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Lazy moon, come out soon. You can make me happy, if you will.
As the brightest and biggest thing in the night sky, the moon has inspired music, poetry and stories for centuries. Federico Garcia Lorca wrote a ballad about it. Debussy composed a piece for piano. Frank Sinatra wanted someone to fly him there.
Many peoples and civilisations have made the moon part of their beliefs. In Hinduism, it contains soma, a drink that gives the gods immortality. When the Maoris look at the moon, they see a woman holding a bucket who they call Rona. She controls the tides and makes rain when she is angry by pouring the water out. The Inuit think the moon chases his sister the sun across the sky. He becomes thin, like a crescent, because he forgets to eat while he is running. In parts of Europe, people believed a full moon made people mad. The word lunacy comes from the name of the Roman Goddess, Luna.
In the Muslim year, Ramadan begins when the new moon appears. Christians count fourteen days after the first full moon of the Spring Equinox and celebrate Easter on the next Sunday. The Chinese have a moon festival in autumn when people read and write poetry and eat moon cakes- small and round with sweets inside. In Thailand, people send boats down the river with candles in them under the full moon during Loy Krathong.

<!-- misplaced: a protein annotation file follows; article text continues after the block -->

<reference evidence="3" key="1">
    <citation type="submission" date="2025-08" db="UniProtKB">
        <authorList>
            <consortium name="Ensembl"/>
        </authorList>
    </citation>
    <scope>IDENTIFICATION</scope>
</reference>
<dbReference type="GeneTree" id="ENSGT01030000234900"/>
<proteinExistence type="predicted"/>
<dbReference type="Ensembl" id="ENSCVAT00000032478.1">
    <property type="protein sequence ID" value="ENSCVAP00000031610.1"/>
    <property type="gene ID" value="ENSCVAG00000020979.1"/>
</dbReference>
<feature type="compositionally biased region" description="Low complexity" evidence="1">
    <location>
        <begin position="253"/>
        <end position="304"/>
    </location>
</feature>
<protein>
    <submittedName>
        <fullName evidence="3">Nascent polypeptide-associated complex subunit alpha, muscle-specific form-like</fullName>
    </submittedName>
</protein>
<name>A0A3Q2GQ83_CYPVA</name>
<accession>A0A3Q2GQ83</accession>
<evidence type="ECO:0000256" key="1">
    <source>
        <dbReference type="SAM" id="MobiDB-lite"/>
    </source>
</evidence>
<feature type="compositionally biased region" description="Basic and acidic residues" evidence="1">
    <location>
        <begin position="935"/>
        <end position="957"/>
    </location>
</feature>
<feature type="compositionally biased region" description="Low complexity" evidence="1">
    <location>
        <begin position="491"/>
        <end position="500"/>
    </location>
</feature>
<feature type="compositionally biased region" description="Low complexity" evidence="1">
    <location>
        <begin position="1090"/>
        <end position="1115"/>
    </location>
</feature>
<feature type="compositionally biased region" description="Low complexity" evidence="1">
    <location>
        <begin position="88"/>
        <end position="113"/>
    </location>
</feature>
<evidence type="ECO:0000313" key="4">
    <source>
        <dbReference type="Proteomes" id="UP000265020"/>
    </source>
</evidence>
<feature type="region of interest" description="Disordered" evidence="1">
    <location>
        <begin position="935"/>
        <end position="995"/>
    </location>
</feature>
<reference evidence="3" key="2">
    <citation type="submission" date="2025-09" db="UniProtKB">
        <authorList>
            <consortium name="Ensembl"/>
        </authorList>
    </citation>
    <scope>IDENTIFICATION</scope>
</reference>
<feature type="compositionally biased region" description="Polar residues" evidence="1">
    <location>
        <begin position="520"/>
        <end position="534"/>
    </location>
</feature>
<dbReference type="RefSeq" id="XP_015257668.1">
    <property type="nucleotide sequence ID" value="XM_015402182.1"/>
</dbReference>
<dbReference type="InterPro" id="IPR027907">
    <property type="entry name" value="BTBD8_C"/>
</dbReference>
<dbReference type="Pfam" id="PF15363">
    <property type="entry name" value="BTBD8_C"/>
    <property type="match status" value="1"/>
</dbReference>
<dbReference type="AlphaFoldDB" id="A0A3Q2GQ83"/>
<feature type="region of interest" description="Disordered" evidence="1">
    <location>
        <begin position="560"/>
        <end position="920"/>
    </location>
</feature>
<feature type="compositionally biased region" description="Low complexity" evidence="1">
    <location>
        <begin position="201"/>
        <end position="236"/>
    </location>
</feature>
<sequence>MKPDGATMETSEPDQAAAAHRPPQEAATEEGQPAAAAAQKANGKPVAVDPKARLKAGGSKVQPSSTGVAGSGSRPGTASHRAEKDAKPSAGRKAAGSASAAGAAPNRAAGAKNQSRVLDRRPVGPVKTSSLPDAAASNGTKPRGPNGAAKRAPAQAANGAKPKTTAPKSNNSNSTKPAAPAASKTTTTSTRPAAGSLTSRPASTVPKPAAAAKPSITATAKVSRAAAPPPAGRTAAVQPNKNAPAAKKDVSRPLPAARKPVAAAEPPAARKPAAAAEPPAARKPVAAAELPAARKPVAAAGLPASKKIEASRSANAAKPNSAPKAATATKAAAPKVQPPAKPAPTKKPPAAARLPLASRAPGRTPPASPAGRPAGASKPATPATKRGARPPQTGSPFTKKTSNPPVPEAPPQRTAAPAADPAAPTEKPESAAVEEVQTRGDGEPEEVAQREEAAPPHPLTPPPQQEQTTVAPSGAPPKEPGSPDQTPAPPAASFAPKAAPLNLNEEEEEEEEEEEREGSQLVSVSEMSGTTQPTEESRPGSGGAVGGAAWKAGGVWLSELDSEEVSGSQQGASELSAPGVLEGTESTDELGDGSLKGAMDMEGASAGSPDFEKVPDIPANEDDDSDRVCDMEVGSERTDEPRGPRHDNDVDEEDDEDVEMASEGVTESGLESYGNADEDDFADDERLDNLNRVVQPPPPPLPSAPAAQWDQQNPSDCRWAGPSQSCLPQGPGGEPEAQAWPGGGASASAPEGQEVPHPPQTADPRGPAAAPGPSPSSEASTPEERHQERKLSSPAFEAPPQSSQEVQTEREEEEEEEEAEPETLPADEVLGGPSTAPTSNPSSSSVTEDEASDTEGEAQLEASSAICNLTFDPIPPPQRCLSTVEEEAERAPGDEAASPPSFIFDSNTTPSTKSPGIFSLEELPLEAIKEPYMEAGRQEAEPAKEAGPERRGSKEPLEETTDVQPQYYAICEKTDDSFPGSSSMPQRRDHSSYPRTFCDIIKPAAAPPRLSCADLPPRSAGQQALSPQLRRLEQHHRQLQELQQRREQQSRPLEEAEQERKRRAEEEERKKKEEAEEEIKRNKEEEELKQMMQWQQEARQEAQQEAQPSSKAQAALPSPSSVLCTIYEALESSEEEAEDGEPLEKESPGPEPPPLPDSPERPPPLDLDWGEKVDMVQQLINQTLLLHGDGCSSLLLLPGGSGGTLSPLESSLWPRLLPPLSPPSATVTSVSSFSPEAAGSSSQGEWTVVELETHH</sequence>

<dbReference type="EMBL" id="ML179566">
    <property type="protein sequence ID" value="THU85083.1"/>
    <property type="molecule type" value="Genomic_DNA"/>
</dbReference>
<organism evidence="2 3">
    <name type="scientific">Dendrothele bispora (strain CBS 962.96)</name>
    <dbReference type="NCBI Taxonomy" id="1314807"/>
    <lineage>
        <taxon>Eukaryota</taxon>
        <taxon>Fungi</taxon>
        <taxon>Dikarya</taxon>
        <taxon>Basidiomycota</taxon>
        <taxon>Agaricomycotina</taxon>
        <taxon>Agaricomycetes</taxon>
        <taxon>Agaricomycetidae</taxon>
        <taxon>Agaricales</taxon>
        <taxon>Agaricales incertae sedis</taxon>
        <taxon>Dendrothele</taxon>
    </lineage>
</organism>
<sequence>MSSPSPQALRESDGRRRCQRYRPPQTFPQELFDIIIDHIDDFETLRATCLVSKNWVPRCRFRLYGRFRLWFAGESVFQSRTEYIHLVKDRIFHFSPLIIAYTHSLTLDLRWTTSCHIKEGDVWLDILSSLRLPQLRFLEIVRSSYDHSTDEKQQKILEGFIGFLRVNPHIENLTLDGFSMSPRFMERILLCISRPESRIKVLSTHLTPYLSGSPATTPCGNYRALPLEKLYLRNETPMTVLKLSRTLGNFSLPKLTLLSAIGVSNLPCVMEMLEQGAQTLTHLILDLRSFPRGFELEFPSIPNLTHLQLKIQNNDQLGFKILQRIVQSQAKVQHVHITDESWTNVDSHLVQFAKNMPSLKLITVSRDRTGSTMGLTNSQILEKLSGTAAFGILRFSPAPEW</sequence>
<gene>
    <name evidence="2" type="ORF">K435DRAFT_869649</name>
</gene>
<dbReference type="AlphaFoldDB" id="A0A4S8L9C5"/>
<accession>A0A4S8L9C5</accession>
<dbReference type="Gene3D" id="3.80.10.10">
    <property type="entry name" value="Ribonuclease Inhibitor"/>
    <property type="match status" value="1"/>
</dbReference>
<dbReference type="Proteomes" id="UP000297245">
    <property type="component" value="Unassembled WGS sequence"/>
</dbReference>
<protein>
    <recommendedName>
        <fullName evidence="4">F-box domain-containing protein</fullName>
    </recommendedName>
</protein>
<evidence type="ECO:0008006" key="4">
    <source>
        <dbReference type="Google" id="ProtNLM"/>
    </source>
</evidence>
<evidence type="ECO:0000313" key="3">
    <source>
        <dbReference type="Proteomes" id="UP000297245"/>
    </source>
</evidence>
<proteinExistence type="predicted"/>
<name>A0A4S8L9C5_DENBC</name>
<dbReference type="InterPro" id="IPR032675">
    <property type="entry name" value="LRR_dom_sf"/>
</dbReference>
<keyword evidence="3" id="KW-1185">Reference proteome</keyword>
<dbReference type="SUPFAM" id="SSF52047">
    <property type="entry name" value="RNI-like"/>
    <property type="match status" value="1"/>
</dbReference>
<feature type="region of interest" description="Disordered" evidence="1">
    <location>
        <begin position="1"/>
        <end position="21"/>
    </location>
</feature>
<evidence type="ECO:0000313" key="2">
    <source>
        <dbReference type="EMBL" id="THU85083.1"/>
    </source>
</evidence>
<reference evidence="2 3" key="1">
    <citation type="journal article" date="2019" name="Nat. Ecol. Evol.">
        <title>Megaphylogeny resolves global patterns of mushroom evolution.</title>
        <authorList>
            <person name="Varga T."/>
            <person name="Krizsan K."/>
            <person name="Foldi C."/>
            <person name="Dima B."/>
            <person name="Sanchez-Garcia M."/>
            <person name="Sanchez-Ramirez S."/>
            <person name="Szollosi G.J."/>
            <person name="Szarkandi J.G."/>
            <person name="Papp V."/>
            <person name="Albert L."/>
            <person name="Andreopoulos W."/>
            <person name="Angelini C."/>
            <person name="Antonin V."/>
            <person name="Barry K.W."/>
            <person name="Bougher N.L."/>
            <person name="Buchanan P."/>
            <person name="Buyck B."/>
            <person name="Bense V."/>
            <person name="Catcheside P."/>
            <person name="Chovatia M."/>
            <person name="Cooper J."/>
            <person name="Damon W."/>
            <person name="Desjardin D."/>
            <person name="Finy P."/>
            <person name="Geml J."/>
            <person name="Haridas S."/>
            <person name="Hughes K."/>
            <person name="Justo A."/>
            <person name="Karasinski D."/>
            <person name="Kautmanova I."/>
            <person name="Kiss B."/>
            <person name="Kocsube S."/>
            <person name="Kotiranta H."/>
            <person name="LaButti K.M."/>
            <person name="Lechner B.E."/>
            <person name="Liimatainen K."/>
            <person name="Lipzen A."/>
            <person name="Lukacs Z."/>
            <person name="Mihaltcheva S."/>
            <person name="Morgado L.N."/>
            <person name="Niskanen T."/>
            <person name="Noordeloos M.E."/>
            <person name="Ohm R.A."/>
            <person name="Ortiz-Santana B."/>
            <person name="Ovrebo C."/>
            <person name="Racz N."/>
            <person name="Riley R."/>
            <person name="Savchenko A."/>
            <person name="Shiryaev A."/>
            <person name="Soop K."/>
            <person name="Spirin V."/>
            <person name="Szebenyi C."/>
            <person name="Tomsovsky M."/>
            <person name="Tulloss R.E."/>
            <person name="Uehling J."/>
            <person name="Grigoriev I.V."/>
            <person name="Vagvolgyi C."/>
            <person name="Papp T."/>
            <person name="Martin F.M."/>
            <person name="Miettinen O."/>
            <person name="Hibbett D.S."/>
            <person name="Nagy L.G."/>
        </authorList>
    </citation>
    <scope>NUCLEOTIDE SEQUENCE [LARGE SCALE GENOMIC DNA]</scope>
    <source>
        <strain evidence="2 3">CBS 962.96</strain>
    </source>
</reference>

People will tell you that crime rises and the number of suicides and traffic accidents go up on nights when there is a full moon. No study has a found significant increase, however. Some believe the lunar cycle and the human menstrual cycle are linked, and that women are influenced by the phases of the moon. Pure coincidence. The lunar cycle is regular –every 29.5 days - while women’s are slightly shorter and start at different times.
Another belief is that the pull of the moon’s gravity has an influence on people like it does on the sea. However, the tides are only affected by the moon because they combine with the force of the earth as it spins. Someone estimated that a mosquito has more gravitational effect on us than the moon.
And I’m sorry to say that the Great Wall of China is not visible from the moon. But you can see it from a satellite in orbit around the earth.
In July 1969, it took about seventy hours to get there by rocket. All the computing power they used then now exists inside just one personal computer!
Everyone knows that there is no air on the moon and very little gravity. But it is a hostile environment to humans in other ways. Like a desert, it gets very hot during the day (130ºC) and very cold at night (minus118ºC), which is why you need a space suit.
A total of twelve men have walked on the moon. Their footprints are still there because there’s no wind or water to obliterate them. One astronaut, Alan Sheppard, hit a golf ball that went 800 metres because of the lack of gravity. Presumably, it’s still there too.
Some people don’t believe anybody has been to the moon at all. They think it was all simulated in a desert or a film studio. But then thirteen per cent of adults in the USA still believe that part of the moon is made of cheese…
Do you want to be buried on the moon? Only one person has; Eugene Merle Shoemaker, one of the original brains behind the US Space program. His ashes were put there after he died in 1997. Scientists think that the moon itself is the remains of a collision between the earth and another planet, but its exact origins are still a mystery.